A Clinical Advantage: Experience Informs Recognition and Adaptation to a Novel Talker With Dysarthria

Document Type


Journal/Book Title/Conference

Journal of Speech, Language, and Hearing Research






American Speech - Language - Hearing Association

Publication Date


Award Number

NIH 1R1DC018867-01



First Page


Last Page



Purpose: Perceptual training paradigms, which leverage the mechanism of perceptual learning, show that naïve listeners, those with no prior experience with dysarthria, benefit from explicit familiarization with a talker with dysarthria. It is theorized that familiarization affords listeners an opportunity to acquire distributional knowledge of the degraded speech signal. Here, we extend investigations to clinically experienced listeners, speech-language pathologists (SLPs), and advance models of listener recognition and adaptation to dysarthric speech.

Method: Forty-seven SLPs completed a standard three-phase perceptual training protocol (pretest, familiarization, and posttest) with a novel talker with dysarthria. Intelligibility scores were compared with historical data from naïve listeners. Potential relationships between intelligibility scores and characteristics of clinical experience were examined.

Results: Intelligibility scores of SLPs improved by an average of 19% from pretest to posttest. This intelligibility improvement was lower than naïve listeners, although the difference was small. Moreover, clinical characteristics related to level of dysarthria experience (e.g., percent of caseload composed of dysarthria) predicted pretest/initial intelligibility. No predictive relationships between clinical characteristics and intelligibility improvement were revealed.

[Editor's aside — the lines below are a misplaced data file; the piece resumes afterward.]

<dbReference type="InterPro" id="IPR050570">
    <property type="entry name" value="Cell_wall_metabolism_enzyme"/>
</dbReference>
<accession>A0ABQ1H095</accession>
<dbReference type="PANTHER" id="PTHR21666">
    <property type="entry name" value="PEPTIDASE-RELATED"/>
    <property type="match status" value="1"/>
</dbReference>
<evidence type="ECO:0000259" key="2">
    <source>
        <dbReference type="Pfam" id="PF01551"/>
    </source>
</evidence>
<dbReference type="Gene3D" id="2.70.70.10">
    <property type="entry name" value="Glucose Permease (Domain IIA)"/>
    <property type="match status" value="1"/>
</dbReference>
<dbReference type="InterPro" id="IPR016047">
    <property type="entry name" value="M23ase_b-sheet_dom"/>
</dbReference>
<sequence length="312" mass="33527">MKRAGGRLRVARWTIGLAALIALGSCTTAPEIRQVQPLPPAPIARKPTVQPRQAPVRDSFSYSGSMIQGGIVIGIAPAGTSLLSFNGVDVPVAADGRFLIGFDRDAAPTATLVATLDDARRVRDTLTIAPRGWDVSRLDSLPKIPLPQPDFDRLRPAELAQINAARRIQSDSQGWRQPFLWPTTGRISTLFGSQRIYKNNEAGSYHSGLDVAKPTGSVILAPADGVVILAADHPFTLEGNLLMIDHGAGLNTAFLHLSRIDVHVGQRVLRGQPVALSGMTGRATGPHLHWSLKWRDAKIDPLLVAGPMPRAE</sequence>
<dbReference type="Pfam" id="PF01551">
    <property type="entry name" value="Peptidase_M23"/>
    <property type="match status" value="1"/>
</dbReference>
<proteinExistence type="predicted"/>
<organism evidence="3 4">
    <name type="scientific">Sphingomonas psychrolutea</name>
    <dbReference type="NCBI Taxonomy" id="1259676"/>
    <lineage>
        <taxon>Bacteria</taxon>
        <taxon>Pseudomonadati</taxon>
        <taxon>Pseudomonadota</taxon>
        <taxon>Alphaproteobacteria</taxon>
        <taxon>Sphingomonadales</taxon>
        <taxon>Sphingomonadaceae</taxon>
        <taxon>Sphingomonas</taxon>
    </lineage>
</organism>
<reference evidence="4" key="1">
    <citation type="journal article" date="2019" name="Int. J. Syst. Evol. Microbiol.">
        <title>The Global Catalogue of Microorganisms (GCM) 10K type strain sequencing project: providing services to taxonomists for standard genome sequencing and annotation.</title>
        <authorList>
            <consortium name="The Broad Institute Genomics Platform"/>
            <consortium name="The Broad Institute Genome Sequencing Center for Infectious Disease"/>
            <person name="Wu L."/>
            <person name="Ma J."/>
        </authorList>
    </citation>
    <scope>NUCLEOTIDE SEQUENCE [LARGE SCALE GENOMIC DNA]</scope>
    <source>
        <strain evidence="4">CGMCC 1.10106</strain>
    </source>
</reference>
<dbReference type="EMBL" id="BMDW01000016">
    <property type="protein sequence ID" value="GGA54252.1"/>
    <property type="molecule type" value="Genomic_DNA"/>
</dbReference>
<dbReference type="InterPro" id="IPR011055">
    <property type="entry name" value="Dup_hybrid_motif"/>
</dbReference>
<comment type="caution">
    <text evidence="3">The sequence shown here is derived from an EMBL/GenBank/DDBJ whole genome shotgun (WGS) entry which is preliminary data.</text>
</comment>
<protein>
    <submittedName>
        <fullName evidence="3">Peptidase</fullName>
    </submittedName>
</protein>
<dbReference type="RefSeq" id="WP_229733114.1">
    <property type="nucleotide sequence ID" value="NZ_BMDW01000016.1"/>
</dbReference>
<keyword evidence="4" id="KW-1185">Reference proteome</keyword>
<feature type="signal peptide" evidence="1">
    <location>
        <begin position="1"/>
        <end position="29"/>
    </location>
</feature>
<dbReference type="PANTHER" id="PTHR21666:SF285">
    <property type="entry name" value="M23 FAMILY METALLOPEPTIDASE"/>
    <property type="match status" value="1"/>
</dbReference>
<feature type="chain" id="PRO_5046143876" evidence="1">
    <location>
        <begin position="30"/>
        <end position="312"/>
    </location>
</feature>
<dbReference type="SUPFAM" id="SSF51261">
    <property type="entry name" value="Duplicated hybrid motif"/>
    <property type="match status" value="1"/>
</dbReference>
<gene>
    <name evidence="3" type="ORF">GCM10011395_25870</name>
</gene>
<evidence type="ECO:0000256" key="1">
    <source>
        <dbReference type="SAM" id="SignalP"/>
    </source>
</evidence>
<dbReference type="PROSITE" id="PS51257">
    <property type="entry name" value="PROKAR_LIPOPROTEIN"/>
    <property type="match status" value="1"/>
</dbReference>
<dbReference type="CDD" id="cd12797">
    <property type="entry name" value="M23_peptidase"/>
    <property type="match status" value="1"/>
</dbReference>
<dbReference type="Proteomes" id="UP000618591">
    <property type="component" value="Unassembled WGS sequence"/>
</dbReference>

Conclusions: As a group, SLPs benefitted from perceptual training, suggesting that, despite prior experience, the opportunity to acquire knowledge of talker-specific cue distributions is crucial for optimal adaptation. However, SLPs with greater dysarthria experience were better at initially understanding the talker with dysarthria. This suggests that, through regular interaction with individuals with dysarthria, clinicians acquire knowledge of the cue distributions of dysarthric speech more generally and can generalize this group-specific knowledge to aid in understanding other talkers with dysarthria. Consistent with theoretical models of perceptual learning, both talker- and group-specific knowledge informed recognition and adaptation to dysarthric speech.